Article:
Cablegate: Media Reaction: U.S.-China-Taiwan Relations, Cross-Strait


DE RUEHIN #0752/01 1540940
R 020940Z JUN 08




E.O. 12958: N/A

1. Summary: Taiwan's major Chinese-language focused May 31-June 2
news coverage on various new developments in cross-Strait relations;
on DPP Chairperson Tsai Ing-wen's interview with print media Sunday,
in which she expressed concern over the KMT's approach to handling
cross-Strait relations; and on Premier Liu Chao-shiuan's first
administrative report to the Legislature last Friday. The centrist,
KMT-leaning "China Times" front-paged a banner headline June 2 that
said "Beijing Authorities: Missiles Targeting Taiwan Will No Longer
Increase and Will Be Gradually Removed." The pro-unification
"United Daily News" also ran a news story on page four on June 1,
which quoted U.S. National Security Council Senior Director for East
Asian Affairs Dennis Wilder as saying Saturday that the United
States is not worried that cross-Strait relations will become too

2. In terms of editorials and commentaries, a "China Times" weekly
column discussed the transition of power in Taiwan and its impact on
the future direction of cross-Strait relations. The article said
for the near future, the core of Washington's cross-Strait policy
will be to maintain a "dynamic" balance to ensure stability in the
entire Asia Pacific region. An editorial in the pro-independence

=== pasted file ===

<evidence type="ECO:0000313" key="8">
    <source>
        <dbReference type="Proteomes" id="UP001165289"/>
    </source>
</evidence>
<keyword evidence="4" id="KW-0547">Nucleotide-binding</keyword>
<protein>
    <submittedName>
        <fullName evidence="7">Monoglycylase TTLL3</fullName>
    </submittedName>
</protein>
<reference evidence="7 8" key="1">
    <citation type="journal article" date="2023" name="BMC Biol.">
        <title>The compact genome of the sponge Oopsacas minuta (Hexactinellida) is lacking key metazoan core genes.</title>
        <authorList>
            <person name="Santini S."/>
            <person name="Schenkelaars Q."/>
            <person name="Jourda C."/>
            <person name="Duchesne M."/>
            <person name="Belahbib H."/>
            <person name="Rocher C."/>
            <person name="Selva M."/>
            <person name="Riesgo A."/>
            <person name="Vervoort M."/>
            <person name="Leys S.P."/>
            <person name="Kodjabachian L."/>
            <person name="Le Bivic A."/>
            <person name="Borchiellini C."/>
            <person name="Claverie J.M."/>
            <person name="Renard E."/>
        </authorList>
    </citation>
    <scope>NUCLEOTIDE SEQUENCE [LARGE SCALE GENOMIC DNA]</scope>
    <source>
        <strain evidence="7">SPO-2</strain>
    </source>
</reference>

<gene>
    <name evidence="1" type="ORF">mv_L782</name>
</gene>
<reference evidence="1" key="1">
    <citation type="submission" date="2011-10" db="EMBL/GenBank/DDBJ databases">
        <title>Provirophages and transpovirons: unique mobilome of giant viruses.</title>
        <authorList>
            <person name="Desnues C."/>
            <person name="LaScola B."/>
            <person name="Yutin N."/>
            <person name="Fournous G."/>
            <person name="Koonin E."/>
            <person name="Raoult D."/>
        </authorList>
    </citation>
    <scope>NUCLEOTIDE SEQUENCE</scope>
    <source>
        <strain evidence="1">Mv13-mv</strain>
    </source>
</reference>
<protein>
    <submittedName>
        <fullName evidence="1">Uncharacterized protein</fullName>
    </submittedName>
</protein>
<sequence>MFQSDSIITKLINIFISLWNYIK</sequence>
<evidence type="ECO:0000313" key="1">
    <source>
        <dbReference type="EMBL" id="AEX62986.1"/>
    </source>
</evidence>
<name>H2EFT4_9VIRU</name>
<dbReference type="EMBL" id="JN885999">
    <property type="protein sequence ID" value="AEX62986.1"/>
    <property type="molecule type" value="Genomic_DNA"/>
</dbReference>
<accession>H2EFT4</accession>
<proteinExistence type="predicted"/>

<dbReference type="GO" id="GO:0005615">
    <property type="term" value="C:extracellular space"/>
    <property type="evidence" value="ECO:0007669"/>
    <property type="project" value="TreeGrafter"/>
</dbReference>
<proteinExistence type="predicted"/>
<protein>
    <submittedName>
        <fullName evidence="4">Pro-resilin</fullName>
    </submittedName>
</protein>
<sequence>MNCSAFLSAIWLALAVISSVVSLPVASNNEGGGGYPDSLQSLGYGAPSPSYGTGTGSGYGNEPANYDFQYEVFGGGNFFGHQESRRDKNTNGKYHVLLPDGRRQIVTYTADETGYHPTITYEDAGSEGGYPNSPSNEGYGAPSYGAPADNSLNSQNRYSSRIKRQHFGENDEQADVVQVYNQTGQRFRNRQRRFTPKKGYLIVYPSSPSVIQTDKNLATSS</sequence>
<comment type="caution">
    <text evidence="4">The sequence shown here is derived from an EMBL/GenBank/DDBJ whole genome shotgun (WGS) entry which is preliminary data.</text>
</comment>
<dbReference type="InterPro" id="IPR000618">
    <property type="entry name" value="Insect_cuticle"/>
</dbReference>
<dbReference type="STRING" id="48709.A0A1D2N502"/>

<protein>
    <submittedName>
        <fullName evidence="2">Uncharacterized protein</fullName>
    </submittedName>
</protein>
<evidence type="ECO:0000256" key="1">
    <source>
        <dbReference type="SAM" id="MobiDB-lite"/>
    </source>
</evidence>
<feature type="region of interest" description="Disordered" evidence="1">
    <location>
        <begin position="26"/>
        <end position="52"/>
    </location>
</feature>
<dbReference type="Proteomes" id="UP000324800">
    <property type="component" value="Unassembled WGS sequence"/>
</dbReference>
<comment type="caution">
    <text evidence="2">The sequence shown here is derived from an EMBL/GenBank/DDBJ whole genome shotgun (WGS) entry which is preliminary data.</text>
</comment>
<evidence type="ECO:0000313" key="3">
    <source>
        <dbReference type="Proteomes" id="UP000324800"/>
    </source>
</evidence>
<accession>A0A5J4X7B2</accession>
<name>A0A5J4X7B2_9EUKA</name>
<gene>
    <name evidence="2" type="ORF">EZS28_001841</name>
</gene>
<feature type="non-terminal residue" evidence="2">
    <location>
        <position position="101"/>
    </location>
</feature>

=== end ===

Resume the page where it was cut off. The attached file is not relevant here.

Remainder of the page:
"Liberty Times," however, opined that the KMT's wishful thinking and
unilateral trust in Beijing will push Taiwan into an abyss. An
op-ed piece in the pro-independence, English-language "Taipei Times"
also questioned whether President Ma Ying-jeou and the KMT are
tilting toward China. An editorial in the conservative,
pro-unification, English-language "China Post," on the other hand,
said Taiwan's participation in the World Health Organization will
serve as a litmus test for the future development of cross-Strait
relations. End summary.

3. U.S.-China-Taiwan Relations

"Change of the Ruling Political Party in Taiwan and Future Direction
of Cross-Strait Relations"

Huan Guocang, original partner to the Primus Pacific Partners
company (Hong Kong), commented in the centrist, KMT-leaning "China
Times" [circulation: 400,000] (6/2):

"... Beijing is now in an era in which it is facing no direct and
immediate security and military threats. Beijing is not a global
superpower; instead, it is a regional power with growing influence
on global affairs, and its fundamental security interests lie in the
Asia Pacific area. It appears that Beijing's basic security
strategy has been established in a relatively stable climate, in
which China's continuous economic growth and social stability can be
ensured, so that it can exercise its influence in international
affairs. For Beijing, over the past decade, the only possible
source of a major military conflict or even a war was cross-Strait
relations. An antagonistic cross-Strait relationship will not have
a significant impact on mainland China's political and economic
development, but it can certainly create a negative influence on its
security and international relations (in particular, Beijing's
relations with Washington and Tokyo.)

"But the KMT's return to power will be able to improve cross-Strait
relations in the following four years, or even longer, and this will